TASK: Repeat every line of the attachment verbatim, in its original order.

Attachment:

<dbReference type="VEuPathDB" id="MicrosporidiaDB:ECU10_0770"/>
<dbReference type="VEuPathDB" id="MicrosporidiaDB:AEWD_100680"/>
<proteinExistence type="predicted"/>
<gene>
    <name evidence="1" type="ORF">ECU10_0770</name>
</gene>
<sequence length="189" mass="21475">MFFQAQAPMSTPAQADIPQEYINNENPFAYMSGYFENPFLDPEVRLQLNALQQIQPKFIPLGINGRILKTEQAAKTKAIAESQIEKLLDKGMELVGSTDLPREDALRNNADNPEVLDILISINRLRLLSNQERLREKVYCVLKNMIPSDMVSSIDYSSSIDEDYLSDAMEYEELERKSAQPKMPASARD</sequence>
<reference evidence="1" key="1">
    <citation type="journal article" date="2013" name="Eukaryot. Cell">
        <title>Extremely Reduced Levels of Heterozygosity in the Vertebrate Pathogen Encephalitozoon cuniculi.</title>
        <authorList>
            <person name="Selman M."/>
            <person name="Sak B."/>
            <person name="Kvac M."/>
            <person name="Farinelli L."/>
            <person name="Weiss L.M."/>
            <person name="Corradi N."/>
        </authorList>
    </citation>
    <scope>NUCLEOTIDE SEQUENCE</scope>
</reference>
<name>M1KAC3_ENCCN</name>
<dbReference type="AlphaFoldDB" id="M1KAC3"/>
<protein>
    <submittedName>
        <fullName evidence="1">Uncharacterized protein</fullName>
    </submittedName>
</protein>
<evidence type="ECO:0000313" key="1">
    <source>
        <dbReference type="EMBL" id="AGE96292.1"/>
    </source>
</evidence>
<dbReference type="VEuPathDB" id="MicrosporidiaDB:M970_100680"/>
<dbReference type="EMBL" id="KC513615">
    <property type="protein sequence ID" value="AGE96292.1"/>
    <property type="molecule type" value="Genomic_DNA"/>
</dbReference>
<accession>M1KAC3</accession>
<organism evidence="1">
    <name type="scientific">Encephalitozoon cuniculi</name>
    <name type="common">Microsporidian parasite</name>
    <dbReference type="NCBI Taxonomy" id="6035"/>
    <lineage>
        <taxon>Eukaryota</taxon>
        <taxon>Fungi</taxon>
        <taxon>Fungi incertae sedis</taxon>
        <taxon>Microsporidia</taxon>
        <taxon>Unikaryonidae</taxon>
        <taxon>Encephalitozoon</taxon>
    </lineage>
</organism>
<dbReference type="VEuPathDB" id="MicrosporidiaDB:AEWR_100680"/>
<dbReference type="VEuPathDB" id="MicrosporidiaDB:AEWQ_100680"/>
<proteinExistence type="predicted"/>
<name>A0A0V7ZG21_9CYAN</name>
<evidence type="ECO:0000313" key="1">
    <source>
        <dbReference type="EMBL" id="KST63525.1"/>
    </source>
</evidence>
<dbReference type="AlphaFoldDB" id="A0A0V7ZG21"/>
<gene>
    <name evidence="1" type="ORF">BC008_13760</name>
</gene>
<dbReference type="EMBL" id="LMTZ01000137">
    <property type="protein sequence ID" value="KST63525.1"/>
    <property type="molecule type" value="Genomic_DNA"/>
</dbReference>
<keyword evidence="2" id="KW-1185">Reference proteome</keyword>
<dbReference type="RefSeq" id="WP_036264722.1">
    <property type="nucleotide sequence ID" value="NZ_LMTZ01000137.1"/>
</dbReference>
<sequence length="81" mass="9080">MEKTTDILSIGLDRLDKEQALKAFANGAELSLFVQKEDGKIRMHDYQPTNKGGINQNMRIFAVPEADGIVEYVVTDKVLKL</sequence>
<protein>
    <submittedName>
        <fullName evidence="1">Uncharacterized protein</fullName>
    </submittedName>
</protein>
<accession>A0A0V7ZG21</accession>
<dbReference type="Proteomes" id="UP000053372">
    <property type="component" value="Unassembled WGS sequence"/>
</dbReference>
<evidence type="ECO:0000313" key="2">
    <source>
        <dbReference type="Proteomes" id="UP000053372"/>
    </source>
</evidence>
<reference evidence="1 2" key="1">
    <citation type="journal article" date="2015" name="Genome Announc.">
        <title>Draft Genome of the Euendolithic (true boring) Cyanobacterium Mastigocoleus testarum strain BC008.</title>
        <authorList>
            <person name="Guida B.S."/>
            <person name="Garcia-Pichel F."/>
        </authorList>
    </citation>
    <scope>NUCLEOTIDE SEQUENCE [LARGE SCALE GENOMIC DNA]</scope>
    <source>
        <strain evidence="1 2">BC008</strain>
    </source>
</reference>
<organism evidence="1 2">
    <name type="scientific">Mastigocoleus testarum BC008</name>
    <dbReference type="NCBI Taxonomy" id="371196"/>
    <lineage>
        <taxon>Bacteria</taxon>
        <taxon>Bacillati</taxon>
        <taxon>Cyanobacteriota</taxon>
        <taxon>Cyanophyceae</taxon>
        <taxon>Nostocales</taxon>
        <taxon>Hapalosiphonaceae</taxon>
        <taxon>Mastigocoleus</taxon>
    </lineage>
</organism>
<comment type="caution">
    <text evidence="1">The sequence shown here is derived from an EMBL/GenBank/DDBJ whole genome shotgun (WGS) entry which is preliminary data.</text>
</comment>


<dbReference type="VEuPathDB" id="MicrosporidiaDB:ECU10_0770"/>
<dbReference type="VEuPathDB" id="MicrosporidiaDB:AEWD_100680"/>
<proteinExistence type="predicted"/>
<gene>
    <name evidence="1" type="ORF">ECU10_0770</name>
</gene>
<sequence length="189" mass="21475">MFFQAQAPMSTPAQADIPQEYINNENPFAYMSGYFENPFLDPEVRLQLNALQQIQPKFIPLGINGRILKTEQAAKTKAIAESQIEKLLDKGMELVGSTDLPREDALRNNADNPEVLDILISINRLRLLSNQERLREKVYCVLKNMIPSDMVSSIDYSSSIDEDYLSDAMEYEELERKSAQPKMPASARD</sequence>
<reference evidence="1" key="1">
    <citation type="journal article" date="2013" name="Eukaryot. Cell">
        <title>Extremely Reduced Levels of Heterozygosity in the Vertebrate Pathogen Encephalitozoon cuniculi.</title>
        <authorList>
            <person name="Selman M."/>
            <person name="Sak B."/>
            <person name="Kvac M."/>
            <person name="Farinelli L."/>
            <person name="Weiss L.M."/>
            <person name="Corradi N."/>
        </authorList>
    </citation>
    <scope>NUCLEOTIDE SEQUENCE</scope>
</reference>
<name>M1KAC3_ENCCN</name>
<dbReference type="AlphaFoldDB" id="M1KAC3"/>
<protein>
    <submittedName>
        <fullName evidence="1">Uncharacterized protein</fullName>
    </submittedName>
</protein>
<evidence type="ECO:0000313" key="1">
    <source>
        <dbReference type="EMBL" id="AGE96292.1"/>
    </source>
</evidence>
<dbReference type="VEuPathDB" id="MicrosporidiaDB:M970_100680"/>
<dbReference type="EMBL" id="KC513615">
    <property type="protein sequence ID" value="AGE96292.1"/>
    <property type="molecule type" value="Genomic_DNA"/>
</dbReference>
<accession>M1KAC3</accession>
<organism evidence="1">
    <name type="scientific">Encephalitozoon cuniculi</name>
    <name type="common">Microsporidian parasite</name>
    <dbReference type="NCBI Taxonomy" id="6035"/>
    <lineage>
        <taxon>Eukaryota</taxon>
        <taxon>Fungi</taxon>
        <taxon>Fungi incertae sedis</taxon>
        <taxon>Microsporidia</taxon>
        <taxon>Unikaryonidae</taxon>
        <taxon>Encephalitozoon</taxon>
    </lineage>
</organism>
<dbReference type="VEuPathDB" id="MicrosporidiaDB:AEWR_100680"/>
<dbReference type="VEuPathDB" id="MicrosporidiaDB:AEWQ_100680"/>
<proteinExistence type="predicted"/>
<name>A0A0V7ZG21_9CYAN</name>
<evidence type="ECO:0000313" key="1">
    <source>
        <dbReference type="EMBL" id="KST63525.1"/>
    </source>
</evidence>
<dbReference type="AlphaFoldDB" id="A0A0V7ZG21"/>
<gene>
    <name evidence="1" type="ORF">BC008_13760</name>
</gene>
<dbReference type="EMBL" id="LMTZ01000137">
    <property type="protein sequence ID" value="KST63525.1"/>
    <property type="molecule type" value="Genomic_DNA"/>
</dbReference>
<keyword evidence="2" id="KW-1185">Reference proteome</keyword>
<dbReference type="RefSeq" id="WP_036264722.1">
    <property type="nucleotide sequence ID" value="NZ_LMTZ01000137.1"/>
</dbReference>
<sequence length="81" mass="9080">MEKTTDILSIGLDRLDKEQALKAFANGAELSLFVQKEDGKIRMHDYQPTNKGGINQNMRIFAVPEADGIVEYVVTDKVLKL</sequence>
<protein>
    <submittedName>
        <fullName evidence="1">Uncharacterized protein</fullName>
    </submittedName>
</protein>
<accession>A0A0V7ZG21</accession>
<dbReference type="Proteomes" id="UP000053372">
    <property type="component" value="Unassembled WGS sequence"/>
</dbReference>
<evidence type="ECO:0000313" key="2">
    <source>
        <dbReference type="Proteomes" id="UP000053372"/>
    </source>
</evidence>
<reference evidence="1 2" key="1">
    <citation type="journal article" date="2015" name="Genome Announc.">
        <title>Draft Genome of the Euendolithic (true boring) Cyanobacterium Mastigocoleus testarum strain BC008.</title>
        <authorList>
            <person name="Guida B.S."/>
            <person name="Garcia-Pichel F."/>
        </authorList>
    </citation>
    <scope>NUCLEOTIDE SEQUENCE [LARGE SCALE GENOMIC DNA]</scope>
    <source>
        <strain evidence="1 2">BC008</strain>
    </source>
</reference>
<organism evidence="1 2">
    <name type="scientific">Mastigocoleus testarum BC008</name>
    <dbReference type="NCBI Taxonomy" id="371196"/>
    <lineage>
        <taxon>Bacteria</taxon>
        <taxon>Bacillati</taxon>
        <taxon>Cyanobacteriota</taxon>
        <taxon>Cyanophyceae</taxon>
        <taxon>Nostocales</taxon>
        <taxon>Hapalosiphonaceae</taxon>
        <taxon>Mastigocoleus</taxon>
    </lineage>
</organism>
<comment type="caution">
    <text evidence="1">The sequence shown here is derived from an EMBL/GenBank/DDBJ whole genome shotgun (WGS) entry which is preliminary data.</text>
</comment>